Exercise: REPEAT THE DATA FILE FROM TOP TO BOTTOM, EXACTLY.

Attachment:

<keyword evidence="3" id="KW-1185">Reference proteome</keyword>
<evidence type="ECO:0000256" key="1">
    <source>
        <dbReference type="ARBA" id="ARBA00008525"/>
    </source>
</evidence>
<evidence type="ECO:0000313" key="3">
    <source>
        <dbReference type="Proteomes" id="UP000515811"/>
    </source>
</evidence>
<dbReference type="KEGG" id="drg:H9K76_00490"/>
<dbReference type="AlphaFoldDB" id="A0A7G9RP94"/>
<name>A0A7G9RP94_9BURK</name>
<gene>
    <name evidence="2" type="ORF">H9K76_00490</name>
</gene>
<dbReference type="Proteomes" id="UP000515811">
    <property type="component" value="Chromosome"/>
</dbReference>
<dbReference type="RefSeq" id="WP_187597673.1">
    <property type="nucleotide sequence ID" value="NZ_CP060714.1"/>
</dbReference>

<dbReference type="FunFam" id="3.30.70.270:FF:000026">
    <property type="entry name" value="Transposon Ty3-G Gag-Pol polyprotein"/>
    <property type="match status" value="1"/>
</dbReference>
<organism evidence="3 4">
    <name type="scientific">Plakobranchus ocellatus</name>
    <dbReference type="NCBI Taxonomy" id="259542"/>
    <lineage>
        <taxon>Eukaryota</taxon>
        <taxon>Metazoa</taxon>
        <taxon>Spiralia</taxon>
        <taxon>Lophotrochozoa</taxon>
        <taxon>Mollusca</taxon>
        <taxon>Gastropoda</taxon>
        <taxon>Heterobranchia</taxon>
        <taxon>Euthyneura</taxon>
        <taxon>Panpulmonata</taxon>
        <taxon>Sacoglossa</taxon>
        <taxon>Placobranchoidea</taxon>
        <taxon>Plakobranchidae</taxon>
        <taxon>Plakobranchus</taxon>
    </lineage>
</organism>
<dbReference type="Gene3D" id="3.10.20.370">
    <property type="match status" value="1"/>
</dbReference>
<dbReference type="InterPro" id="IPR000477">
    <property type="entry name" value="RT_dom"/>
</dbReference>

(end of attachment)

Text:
<keyword evidence="3" id="KW-1185">Reference proteome</keyword>
<evidence type="ECO:0000256" key="1">
    <source>
        <dbReference type="ARBA" id="ARBA00008525"/>
    </source>
</evidence>
<evidence type="ECO:0000313" key="3">
    <source>
        <dbReference type="Proteomes" id="UP000515811"/>
    </source>
</evidence>
<dbReference type="KEGG" id="drg:H9K76_00490"/>
<dbReference type="AlphaFoldDB" id="A0A7G9RP94"/>
<name>A0A7G9RP94_9BURK</name>
<gene>
    <name evidence="2" type="ORF">H9K76_00490</name>
</gene>
<dbReference type="Proteomes" id="UP000515811">
    <property type="component" value="Chromosome"/>
</dbReference>
<dbReference type="RefSeq" id="WP_187597673.1">
    <property type="nucleotide sequence ID" value="NZ_CP060714.1"/>
</dbReference>

<dbReference type="FunFam" id="3.30.70.270:FF:000026">
    <property type="entry name" value="Transposon Ty3-G Gag-Pol polyprotein"/>
    <property type="match status" value="1"/>
</dbReference>
<organism evidence="3 4">
    <name type="scientific">Plakobranchus ocellatus</name>
    <dbReference type="NCBI Taxonomy" id="259542"/>
    <lineage>
        <taxon>Eukaryota</taxon>
        <taxon>Metazoa</taxon>
        <taxon>Spiralia</taxon>
        <taxon>Lophotrochozoa</taxon>
        <taxon>Mollusca</taxon>
        <taxon>Gastropoda</taxon>
        <taxon>Heterobranchia</taxon>
        <taxon>Euthyneura</taxon>
        <taxon>Panpulmonata</taxon>
        <taxon>Sacoglossa</taxon>
        <taxon>Placobranchoidea</taxon>
        <taxon>Plakobranchidae</taxon>
        <taxon>Plakobranchus</taxon>
    </lineage>
</organism>
<dbReference type="Gene3D" id="3.10.20.370">
    <property type="match status" value="1"/>
</dbReference>
<dbReference type="InterPro" id="IPR000477">
    <property type="entry name" value="RT_dom"/>
</dbReference>